Review: The Shadow Hero

The Shadow Hero by Gene Luen Yang and Sonny Liew

That Gene Luen Yang has written a charming graphic novel is hardly news. He has an uncanny knack for consistently doing so. What does make The Shadow Hero special is the warm and funny superhero story that manages to get deeper than typical superhero satire. It creates a scenario that wraps around it the reality of Chinese immigrants earlier in our century, separated from us and berated casually, but it does so in a way that doesn’t dominate the story to the point there isn’t one.

Just as importantly, it reclaims a portion of racism in comics history for the greater good and wider entertainment.

The book tells the origin of a Chinese-American superhero named the Green Turtle. In an afterword, Yang reveals there was an original Green Turtle and explains the history of the character a 1940s creation of cartoonist Chu Hing. The rumor is that Hing wanted his hero to be of Chinese origin, that the publisher did not think it would work, and that Hing towed that line only superficially. Yang has studied the Green Turtle comics and found a number of mysterious and possibly intentional blank spaces in the narratives that opened some interesting doors. If it wasn’t exactly conclusive proof that Green Turtle was supposed to be a Chinese character, it was at least a collection of circumstances that left room for speculation.
It also left room for this update, which takes all the odd gaps and quirks of the old books and turns them into specific plot points that strengthen the story and heighten the Chinese aspect of the narrative without ever making it seem tacked on.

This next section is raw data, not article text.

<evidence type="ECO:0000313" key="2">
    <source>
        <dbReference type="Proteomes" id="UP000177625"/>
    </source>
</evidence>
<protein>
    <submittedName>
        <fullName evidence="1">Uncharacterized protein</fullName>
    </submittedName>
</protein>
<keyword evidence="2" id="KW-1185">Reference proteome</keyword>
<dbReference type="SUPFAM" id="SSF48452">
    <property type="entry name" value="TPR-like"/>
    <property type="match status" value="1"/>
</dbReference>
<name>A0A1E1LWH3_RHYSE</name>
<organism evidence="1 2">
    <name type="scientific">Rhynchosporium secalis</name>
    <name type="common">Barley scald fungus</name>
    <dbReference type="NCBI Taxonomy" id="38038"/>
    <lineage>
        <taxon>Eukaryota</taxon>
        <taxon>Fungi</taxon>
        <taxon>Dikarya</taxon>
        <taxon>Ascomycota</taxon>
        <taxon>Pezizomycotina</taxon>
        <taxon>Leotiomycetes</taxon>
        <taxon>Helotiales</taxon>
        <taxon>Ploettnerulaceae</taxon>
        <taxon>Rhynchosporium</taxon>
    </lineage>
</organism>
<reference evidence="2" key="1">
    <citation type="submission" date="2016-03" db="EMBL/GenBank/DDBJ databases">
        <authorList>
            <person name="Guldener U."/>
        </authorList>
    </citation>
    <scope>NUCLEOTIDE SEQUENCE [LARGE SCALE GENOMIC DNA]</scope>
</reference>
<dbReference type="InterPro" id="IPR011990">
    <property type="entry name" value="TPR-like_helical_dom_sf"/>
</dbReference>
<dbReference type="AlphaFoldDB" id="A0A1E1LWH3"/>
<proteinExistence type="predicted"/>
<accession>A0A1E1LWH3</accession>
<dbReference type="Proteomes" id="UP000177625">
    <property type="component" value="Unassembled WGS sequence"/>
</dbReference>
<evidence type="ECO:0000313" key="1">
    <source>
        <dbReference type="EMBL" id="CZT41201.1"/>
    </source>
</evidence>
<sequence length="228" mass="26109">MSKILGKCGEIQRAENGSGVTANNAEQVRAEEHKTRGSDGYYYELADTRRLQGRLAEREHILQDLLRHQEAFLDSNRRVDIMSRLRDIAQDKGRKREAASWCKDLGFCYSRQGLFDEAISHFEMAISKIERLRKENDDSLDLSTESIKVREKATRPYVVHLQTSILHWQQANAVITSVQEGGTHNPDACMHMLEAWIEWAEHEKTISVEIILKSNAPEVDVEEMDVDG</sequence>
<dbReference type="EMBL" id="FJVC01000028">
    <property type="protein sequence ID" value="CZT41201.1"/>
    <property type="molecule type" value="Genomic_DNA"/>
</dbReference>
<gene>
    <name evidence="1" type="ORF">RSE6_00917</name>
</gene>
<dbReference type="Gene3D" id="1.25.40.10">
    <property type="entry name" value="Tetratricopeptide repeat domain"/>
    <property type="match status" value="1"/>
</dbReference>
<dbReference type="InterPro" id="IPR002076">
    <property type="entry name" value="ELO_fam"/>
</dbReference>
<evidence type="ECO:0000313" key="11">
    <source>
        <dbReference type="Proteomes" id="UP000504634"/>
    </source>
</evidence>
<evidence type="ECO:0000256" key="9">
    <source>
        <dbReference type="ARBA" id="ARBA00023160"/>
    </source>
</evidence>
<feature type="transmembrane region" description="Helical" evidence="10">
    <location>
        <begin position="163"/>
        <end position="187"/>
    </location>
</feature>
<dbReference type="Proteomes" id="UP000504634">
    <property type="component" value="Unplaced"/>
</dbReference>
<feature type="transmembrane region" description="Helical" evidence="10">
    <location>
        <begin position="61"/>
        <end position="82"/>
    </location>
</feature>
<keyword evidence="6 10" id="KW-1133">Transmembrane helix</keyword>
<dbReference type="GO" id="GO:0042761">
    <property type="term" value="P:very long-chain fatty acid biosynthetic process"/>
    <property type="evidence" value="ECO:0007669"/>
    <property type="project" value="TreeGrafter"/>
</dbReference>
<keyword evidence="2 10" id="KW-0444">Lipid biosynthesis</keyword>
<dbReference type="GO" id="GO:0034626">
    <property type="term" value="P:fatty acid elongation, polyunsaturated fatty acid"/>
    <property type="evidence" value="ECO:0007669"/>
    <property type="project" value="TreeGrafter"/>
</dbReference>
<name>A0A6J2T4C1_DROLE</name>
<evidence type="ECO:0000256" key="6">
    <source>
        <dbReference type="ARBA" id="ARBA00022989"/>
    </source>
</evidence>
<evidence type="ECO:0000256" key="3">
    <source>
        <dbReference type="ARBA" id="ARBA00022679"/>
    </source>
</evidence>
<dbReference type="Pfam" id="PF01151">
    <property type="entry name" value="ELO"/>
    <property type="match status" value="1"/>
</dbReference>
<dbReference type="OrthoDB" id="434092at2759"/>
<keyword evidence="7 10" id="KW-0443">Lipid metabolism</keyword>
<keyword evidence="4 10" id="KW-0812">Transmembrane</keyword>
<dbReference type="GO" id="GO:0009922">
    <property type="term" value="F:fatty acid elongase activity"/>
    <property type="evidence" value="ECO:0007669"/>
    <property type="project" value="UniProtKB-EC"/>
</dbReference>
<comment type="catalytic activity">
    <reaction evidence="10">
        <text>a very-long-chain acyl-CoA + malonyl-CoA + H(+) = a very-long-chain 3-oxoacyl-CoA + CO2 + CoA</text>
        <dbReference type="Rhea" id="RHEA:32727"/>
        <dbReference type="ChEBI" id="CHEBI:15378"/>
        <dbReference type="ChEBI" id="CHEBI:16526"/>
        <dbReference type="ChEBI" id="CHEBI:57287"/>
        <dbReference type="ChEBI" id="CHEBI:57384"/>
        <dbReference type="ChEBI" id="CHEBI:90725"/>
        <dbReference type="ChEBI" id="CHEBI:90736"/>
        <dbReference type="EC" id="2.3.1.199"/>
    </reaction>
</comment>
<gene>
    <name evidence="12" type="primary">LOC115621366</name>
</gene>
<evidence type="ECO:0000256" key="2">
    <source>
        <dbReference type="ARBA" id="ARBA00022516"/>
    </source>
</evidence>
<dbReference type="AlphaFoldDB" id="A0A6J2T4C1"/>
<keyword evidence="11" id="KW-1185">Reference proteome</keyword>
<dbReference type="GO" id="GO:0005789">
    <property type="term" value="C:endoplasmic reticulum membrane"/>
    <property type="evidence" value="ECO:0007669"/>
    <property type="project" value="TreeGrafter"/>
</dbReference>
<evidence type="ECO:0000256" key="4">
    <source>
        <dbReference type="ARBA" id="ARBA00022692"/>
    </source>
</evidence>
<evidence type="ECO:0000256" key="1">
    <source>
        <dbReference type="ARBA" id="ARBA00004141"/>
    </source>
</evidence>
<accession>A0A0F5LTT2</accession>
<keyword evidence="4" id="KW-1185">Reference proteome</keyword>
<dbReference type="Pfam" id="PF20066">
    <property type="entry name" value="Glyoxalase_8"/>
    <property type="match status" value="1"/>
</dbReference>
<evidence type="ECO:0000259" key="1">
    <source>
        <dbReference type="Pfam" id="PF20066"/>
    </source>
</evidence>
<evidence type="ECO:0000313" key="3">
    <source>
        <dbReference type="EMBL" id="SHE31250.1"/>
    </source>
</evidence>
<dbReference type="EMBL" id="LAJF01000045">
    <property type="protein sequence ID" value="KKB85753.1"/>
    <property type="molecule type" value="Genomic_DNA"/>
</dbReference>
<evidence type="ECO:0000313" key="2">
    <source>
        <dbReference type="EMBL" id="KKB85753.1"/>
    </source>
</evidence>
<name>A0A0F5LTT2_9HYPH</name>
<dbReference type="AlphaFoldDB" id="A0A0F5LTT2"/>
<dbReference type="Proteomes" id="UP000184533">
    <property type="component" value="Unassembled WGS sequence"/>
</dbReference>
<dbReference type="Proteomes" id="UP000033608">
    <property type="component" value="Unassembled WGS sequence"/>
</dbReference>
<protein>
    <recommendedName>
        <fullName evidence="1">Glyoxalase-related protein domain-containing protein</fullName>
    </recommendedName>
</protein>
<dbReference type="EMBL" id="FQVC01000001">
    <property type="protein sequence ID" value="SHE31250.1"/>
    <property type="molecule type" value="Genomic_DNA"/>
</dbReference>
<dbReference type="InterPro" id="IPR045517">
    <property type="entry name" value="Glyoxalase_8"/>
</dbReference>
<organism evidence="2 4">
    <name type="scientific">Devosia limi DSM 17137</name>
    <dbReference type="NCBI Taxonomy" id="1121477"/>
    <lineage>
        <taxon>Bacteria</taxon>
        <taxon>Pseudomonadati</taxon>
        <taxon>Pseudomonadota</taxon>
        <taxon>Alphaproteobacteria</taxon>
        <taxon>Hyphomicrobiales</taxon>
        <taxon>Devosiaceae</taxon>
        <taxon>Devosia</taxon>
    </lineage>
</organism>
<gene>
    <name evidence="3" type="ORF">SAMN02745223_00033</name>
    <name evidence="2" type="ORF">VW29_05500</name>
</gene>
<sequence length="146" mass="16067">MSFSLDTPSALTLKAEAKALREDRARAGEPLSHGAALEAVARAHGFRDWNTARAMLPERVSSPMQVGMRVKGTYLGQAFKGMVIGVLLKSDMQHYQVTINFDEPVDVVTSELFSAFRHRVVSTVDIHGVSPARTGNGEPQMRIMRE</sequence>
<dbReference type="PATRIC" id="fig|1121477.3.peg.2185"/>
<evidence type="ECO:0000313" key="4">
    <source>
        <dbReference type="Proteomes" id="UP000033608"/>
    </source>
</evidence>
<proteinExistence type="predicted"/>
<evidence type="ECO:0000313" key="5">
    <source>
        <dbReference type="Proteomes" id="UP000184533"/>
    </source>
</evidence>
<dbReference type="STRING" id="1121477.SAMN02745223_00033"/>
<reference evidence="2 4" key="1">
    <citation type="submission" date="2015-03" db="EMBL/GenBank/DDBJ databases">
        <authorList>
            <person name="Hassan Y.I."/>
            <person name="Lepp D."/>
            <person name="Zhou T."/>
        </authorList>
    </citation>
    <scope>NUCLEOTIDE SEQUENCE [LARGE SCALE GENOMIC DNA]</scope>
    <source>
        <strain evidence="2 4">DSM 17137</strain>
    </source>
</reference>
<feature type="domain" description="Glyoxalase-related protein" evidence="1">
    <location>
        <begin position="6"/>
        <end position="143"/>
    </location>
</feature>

In this updated version, which takes place largely in New York City’s Chinatown of the pre-war 1940s, four shadow creatures who have watched over China for centuries inhabit the shadows of humans in order to establish a new dynasty that will save the country from turmoil. The tortoise shadow leaves the meeting and takes up residence as the shadow of someone who will never become an emperor — a down and out drunk.

That drunk makes his way to America and remakes himself as a humble grocer with a wife and a son. One day an encounter with the Chinatown mob creates a circumstance that the tortoise crosses over to the son, Hank, who begins a partnership aimed at dismantling that mob, while also discovering the secrets of its origin.

What brings The Shadow Hero to a whole other level is the way that racism weaves its way through the story, framing it as the world Hank functions in, the norm, and presents it within context of its time. In this way, it examines how people combatted these views while still managing to place themselves in a community and in the world as something other than victims. Yang’s examination of that dynamic is subtle and insightful.

It would be wrong to claim that this subtextual examination of race added all the meat to the story, though. That is shared with the clever conception and also the characters who play out the burdens of immigration and difference as well-rounded, skillfully-portrayed.

The best way to combat racism, it has always seemed to me, is to create a tipping point where the victims of it are understood as real human beings to those who dabble in it, to highlight their own, personal compelling narratives in a way that anyone different can still sympathize with and maybe even relate to. The Shadow Hero does exactly that by wrapping that lesson around a compelling, clever adventure.

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